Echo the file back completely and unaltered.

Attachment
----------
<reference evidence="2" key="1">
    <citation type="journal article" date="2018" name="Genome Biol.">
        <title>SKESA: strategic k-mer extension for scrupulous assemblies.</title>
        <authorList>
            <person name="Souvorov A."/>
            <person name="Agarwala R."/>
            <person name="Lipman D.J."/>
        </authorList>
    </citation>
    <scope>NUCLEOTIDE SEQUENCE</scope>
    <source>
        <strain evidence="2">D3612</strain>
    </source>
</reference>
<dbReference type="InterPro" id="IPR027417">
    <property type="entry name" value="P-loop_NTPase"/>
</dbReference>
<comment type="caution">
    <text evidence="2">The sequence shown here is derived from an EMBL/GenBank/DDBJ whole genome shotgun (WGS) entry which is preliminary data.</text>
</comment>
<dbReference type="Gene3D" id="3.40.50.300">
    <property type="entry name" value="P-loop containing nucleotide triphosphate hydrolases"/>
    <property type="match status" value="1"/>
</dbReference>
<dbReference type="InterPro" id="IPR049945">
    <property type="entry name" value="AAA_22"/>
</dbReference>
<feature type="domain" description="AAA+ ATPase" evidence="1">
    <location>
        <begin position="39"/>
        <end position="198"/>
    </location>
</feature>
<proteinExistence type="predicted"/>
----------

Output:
<reference evidence="2" key="1">
    <citation type="journal article" date="2018" name="Genome Biol.">
        <title>SKESA: strategic k-mer extension for scrupulous assemblies.</title>
        <authorList>
            <person name="Souvorov A."/>
            <person name="Agarwala R."/>
            <person name="Lipman D.J."/>
        </authorList>
    </citation>
    <scope>NUCLEOTIDE SEQUENCE</scope>
    <source>
        <strain evidence="2">D3612</strain>
    </source>
</reference>
<dbReference type="InterPro" id="IPR027417">
    <property type="entry name" value="P-loop_NTPase"/>
</dbReference>
<comment type="caution">
    <text evidence="2">The sequence shown here is derived from an EMBL/GenBank/DDBJ whole genome shotgun (WGS) entry which is preliminary data.</text>
</comment>
<dbReference type="Gene3D" id="3.40.50.300">
    <property type="entry name" value="P-loop containing nucleotide triphosphate hydrolases"/>
    <property type="match status" value="1"/>
</dbReference>
<dbReference type="InterPro" id="IPR049945">
    <property type="entry name" value="AAA_22"/>
</dbReference>
<feature type="domain" description="AAA+ ATPase" evidence="1">
    <location>
        <begin position="39"/>
        <end position="198"/>
    </location>
</feature>
<proteinExistence type="predicted"/>